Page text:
Effects of chronic job insecurity and change in job security on self reported health, minor psychiatric morbidity, physiological measures, and health related behaviours in British civil servants: the Whitehall II study
- 1International Centre for Health and Society, Department of Epidemiology and Public Health, University College London Medical School, UK
- 2Department of Psychiatry, Queen Mary University of London, UK
- Correspondence to Jane Ferrie, Department of Epidemiology and Public Health, University College London Medical School, 1–19 Torrington Place, London WC1E 6BT, UK;
- Accepted 21 September 2001
Study objective: To determine the effect of chronic job insecurity and changes in job security on self reported health, minor psychiatric morbidity, physiological measures, and health related behaviours.
Design: Self reported health, minor psychiatric morbidity, physiological measures, and health related behaviours were determined in 931 women and 2429 men who responded to a question on job insecurity in 1995/96 and again in 1997/99. Self reported health status, clinical screening measures, and health related behaviours for participants whose job security had changed or who remained insecure were compared with those whose jobs had remained secure.
Setting: Prospective cohort study, Whitehall II, all participants were white collar office workers in the British Civil Service on entry to the study.
Main results: Self reported morbidity was higher among participants who lost job security. Among those who gained job security residual negative effects, particularly in the psychological sphere were observed. Those exposed to chronic job insecurity had the highest self reported morbidity. Changes in the physiological measures were limited to an increase in blood pressure among women who lost job security and a decrease in body mass index among women reporting chronic job insecurity. There were no significant differences between any of the groups for alcohol over the recommended limits or smoking.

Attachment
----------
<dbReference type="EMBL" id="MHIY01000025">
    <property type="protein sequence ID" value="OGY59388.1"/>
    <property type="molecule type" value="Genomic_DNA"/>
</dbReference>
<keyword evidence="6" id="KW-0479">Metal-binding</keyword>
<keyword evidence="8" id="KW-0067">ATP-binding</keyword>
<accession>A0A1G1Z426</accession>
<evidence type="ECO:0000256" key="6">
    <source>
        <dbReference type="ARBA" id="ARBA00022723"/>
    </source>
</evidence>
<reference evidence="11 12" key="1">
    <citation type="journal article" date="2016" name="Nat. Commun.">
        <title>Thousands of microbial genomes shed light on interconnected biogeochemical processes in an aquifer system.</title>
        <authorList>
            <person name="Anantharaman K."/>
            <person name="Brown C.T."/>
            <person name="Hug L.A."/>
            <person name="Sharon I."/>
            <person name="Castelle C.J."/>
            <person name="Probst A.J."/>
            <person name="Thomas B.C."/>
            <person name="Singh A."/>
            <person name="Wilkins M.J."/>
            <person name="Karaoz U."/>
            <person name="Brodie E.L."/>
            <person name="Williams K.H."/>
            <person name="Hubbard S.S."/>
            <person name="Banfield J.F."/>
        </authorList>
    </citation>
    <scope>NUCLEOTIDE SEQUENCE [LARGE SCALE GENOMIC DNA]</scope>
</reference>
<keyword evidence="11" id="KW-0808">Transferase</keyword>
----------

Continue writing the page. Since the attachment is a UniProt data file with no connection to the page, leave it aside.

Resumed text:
Conclusion: Loss of job security has adverse effects on self reported health and minor psychiatric morbidity, which are not completely reversed by removal of the threat and which tend to increase with chronic exposure to the stressor.
Funding: the Whitehall II study has been supported by grants from the Medical Research Council; British Heart Foundation; Health and Safety Executive; Department of Health; National Heart Lung and Blood Institute (HL36310), US, NIH: National Institute on Aging (AG13196), US, NIH; Agency for Health Care Policy Research (HS06516); and the John D and Catherine T MacArthur Foundation Research Networks on Successful Midlife Development and Socio-economic Status and Health. JF was supported by the Economic and Social Research Council (L128251046) during the preparation of this paper. MM is supported by an MRC Research Professorship. MS is supported by the British Heart Foundation.
Conflicts of interest: none.